In 1988 the LADWP proposed that all of the city’s small reservoirs be covered. In most cases, people living near them strongly resisted on aesthetic grounds. With most reservoirs, the drinking water is piped to a distant community (in the case of the Silver Lake Reservoir, South Los Angeles), so if it became contaminated that was someone else’s problem, right? In 1989, the Silver Lake Reservoirs were designated Los Angeles Historic-Cultural Monument No. 422.
For decades, concrete barriers and fences protected the reservoir from people but all that separated people from careening cars was a line of white paint. In 1995, Diane Manahan and her husband Michael were walking around the reservoir when Jorge Rodriguez hit both of them, injuring Michael and killing Diane. When the driver sobered up and realized what he’d done, he commit suicide. The death motivated the city to approve the construction of a protected, 3.5 kilometer jogging path in 1996 and a mere sixteen years later (during which time many veladoras were were lit along Silver Lake Boulevard), the path was finally completed.
In 2007 the LADWP announced that the uncovered reservoirs were contaminated with high levels of cancer-causing bromate, formed by a combination of natural bromides, chlorine, and sunlight. Both reservoirs were drained and 400,000 black, shade balls (also known as “bird balls”) were added to the Ivanhoe Reservoir to prevent sunlight (rather than birds) from interacting with the water. The Silver Lake Reservoir, perhaps too large for such balls, was taken off-line completely.
In 2011, the City of Los Angeles opened a 1.2 hectare park called the Silver Lake Meadow. The area had originally been a shallow cove of the reservoir but had stagnated and was filled in in the 1950s. After that it was a large, fenced off meadow primarily enjoyed by young coyotes. Their domain was diminished by opening of the park but the sight of them frolicking on the other side of the fence is not uncommon, especially near the Silver Lake Meadow Native Garden and the solitary hill. The meadow is off limits to dogs and active sports (and baseball) are prohibited but on its best days the meadow is blessed by the presence of the Silver Lake Croquet League.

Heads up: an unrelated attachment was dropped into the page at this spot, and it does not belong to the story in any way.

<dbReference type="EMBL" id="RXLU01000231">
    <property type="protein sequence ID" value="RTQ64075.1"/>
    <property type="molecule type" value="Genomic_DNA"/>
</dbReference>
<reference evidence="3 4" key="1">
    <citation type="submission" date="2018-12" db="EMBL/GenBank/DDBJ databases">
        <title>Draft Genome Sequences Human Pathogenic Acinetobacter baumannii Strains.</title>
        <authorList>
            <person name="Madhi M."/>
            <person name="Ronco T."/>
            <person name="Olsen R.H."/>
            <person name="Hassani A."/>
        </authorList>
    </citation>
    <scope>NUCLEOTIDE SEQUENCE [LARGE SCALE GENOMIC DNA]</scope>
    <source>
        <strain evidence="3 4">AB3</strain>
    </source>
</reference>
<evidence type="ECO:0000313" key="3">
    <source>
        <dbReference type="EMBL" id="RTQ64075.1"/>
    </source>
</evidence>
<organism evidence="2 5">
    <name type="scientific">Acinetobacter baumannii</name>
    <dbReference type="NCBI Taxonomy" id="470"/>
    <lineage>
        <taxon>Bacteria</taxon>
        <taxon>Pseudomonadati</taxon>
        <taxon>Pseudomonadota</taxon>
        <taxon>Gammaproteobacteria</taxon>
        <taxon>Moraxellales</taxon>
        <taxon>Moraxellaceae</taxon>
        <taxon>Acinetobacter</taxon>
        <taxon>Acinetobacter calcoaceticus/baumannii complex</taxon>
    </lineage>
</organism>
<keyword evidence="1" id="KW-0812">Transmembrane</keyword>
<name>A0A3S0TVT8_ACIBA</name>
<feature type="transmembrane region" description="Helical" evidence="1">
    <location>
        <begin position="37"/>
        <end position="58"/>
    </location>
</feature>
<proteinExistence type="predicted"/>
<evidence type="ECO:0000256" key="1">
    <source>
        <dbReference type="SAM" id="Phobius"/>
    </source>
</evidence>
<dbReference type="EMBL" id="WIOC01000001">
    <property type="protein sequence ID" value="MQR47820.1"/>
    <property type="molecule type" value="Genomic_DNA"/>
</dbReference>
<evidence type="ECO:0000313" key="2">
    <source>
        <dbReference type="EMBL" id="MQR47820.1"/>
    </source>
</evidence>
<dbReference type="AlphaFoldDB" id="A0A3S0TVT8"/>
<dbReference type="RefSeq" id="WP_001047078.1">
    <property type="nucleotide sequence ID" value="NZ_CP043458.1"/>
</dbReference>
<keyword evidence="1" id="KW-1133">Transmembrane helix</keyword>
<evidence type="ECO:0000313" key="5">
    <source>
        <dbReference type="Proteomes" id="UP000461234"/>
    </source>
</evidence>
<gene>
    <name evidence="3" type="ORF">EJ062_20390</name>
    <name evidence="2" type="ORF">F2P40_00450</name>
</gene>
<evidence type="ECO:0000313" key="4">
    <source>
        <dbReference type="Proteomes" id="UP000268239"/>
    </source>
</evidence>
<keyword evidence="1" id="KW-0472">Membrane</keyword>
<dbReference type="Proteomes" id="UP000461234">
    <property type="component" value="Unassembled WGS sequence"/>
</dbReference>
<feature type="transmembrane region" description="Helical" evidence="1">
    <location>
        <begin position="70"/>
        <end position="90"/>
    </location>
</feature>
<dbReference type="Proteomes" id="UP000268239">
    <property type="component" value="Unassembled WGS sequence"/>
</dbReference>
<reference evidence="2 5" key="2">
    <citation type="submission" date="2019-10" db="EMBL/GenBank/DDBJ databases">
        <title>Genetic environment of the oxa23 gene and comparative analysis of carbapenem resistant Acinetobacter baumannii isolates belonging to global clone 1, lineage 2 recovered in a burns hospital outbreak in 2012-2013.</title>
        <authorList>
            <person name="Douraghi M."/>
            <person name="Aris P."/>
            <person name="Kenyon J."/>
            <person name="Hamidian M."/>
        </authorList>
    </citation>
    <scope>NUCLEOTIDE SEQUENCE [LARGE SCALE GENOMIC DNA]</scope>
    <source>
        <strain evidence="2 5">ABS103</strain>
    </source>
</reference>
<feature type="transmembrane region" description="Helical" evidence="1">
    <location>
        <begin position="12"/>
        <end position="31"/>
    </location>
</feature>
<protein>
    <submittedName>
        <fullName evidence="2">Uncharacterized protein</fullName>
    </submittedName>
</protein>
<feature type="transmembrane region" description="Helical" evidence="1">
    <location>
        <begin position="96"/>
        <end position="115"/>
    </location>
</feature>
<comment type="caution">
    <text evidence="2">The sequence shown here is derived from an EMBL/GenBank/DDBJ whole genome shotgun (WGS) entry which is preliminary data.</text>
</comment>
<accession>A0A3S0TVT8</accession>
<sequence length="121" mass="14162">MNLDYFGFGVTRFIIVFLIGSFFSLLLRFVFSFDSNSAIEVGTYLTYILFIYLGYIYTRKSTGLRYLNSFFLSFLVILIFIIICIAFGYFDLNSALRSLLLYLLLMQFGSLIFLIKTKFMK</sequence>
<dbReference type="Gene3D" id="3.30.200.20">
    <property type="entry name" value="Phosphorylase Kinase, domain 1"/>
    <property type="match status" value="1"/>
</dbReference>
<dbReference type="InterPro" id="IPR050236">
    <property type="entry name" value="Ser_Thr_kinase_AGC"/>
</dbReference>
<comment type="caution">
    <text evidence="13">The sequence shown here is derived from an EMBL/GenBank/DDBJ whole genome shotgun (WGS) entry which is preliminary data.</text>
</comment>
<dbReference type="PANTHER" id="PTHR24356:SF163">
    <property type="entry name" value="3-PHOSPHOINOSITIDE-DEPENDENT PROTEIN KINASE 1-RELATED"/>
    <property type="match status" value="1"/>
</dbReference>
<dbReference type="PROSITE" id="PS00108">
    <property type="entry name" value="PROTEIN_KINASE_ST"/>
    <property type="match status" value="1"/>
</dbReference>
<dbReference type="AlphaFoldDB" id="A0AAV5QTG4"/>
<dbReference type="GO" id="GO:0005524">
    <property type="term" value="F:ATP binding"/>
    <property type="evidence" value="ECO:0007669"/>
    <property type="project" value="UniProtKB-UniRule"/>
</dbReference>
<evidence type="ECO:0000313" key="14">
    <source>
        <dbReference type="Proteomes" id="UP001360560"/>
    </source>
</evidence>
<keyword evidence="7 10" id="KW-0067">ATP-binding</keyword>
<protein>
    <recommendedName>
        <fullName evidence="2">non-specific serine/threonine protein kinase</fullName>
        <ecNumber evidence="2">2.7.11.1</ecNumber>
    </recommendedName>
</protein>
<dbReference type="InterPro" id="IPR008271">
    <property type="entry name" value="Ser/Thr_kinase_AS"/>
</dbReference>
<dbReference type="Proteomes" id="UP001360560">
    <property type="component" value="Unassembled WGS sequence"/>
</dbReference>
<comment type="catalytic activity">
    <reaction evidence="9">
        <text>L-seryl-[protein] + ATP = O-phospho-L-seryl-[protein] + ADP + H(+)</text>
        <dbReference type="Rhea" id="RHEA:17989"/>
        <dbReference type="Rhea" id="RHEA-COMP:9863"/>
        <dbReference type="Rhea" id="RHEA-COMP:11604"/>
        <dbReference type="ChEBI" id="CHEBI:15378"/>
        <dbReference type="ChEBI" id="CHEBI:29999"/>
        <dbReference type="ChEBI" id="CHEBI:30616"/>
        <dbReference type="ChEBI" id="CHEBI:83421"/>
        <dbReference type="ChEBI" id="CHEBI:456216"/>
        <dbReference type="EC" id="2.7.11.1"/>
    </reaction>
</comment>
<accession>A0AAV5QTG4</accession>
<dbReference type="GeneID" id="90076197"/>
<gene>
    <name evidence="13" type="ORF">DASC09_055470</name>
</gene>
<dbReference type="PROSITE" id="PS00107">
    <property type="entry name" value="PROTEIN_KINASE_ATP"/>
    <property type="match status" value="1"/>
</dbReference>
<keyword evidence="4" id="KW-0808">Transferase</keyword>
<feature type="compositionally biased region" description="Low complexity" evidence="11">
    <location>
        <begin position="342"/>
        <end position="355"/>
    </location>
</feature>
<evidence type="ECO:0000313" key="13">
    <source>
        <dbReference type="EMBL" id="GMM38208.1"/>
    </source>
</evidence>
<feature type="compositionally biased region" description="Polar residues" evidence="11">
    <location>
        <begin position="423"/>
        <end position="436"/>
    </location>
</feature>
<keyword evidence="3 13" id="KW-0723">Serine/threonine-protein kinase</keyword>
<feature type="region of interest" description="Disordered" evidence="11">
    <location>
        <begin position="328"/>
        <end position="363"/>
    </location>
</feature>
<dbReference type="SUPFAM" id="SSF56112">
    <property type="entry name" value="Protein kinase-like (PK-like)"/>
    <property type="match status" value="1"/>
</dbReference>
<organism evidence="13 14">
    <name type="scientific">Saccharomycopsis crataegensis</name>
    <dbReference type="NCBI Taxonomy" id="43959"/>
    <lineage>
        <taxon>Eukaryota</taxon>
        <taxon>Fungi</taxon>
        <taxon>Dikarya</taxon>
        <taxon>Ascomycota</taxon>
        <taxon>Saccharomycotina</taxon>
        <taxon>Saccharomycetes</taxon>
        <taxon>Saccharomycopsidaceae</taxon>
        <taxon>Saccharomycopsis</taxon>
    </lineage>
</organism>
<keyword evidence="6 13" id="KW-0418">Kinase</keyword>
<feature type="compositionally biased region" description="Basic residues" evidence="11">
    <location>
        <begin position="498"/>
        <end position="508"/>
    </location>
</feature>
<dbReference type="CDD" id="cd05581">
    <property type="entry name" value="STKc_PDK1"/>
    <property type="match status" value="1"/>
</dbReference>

Now the reservoir’s future is uncertain. Maybe it will be refilled and left alone so that in the case of fire, helicopters can suck water from it as they did during the 2007 Griffith Park fire. One camp have suggested turning it into a swimming hole called the Silver Lake Plunge, drawing the predictable complaints about gang members, taggers, and other “undesirables” enjoying it as well as the inevitable lack of parking spaces (to which I say sell your car and get a bike, walk, or take Metro‘s 201 or 92 line).
In the interest of preventing a complete bourgie takeover of the neighborhood I propose building a floating, 24 hour KTV/noraebang and jet ski rental. Barring that, how about transforming into a wetland that can be used to recharge the Los Angeles River and Ballona Creek watersheds. Whatever happens it should continue to serve as a sanctuary for migratory birds traveling the Pacific Flyway.
Eric Brightwell is an adventurer, writer, rambler, explorer, cartographer, and guerrilla gardener who is always seeking writing, speaking, traveling, and art opportunities — or salaried work. He is not interested in writing advertorials, clickbait, listicles, or other 21st century variations of spam. Brightwell’s written work has appeared in Amoeblog, diaCRITICS, and KCET Departures. His work has been featured by the American Institute of Architects, the Architecture & Design Museum, the Craft & Folk Art Museum, Form Follows Function, Los Angeles County Store, Skid Row Housing Trust, and 1650 Gallery. Brightwell has been featured in the Los Angeles Times, Huffington Post, Los Angeles Magazine, LAist, Eastsider LA, Boing Boing, Los Angeles, I’m Yours, and on Notebook on Cities and Culture. He has been a guest speaker on KCRW‘s Which Way, LA? and at Emerson College. Art prints of his maps are available from 1650 Gallery and on other products from Cal31. He is currently writing a book about Los Angeles and you can follow him on Facebook, Instagram, and Twitter.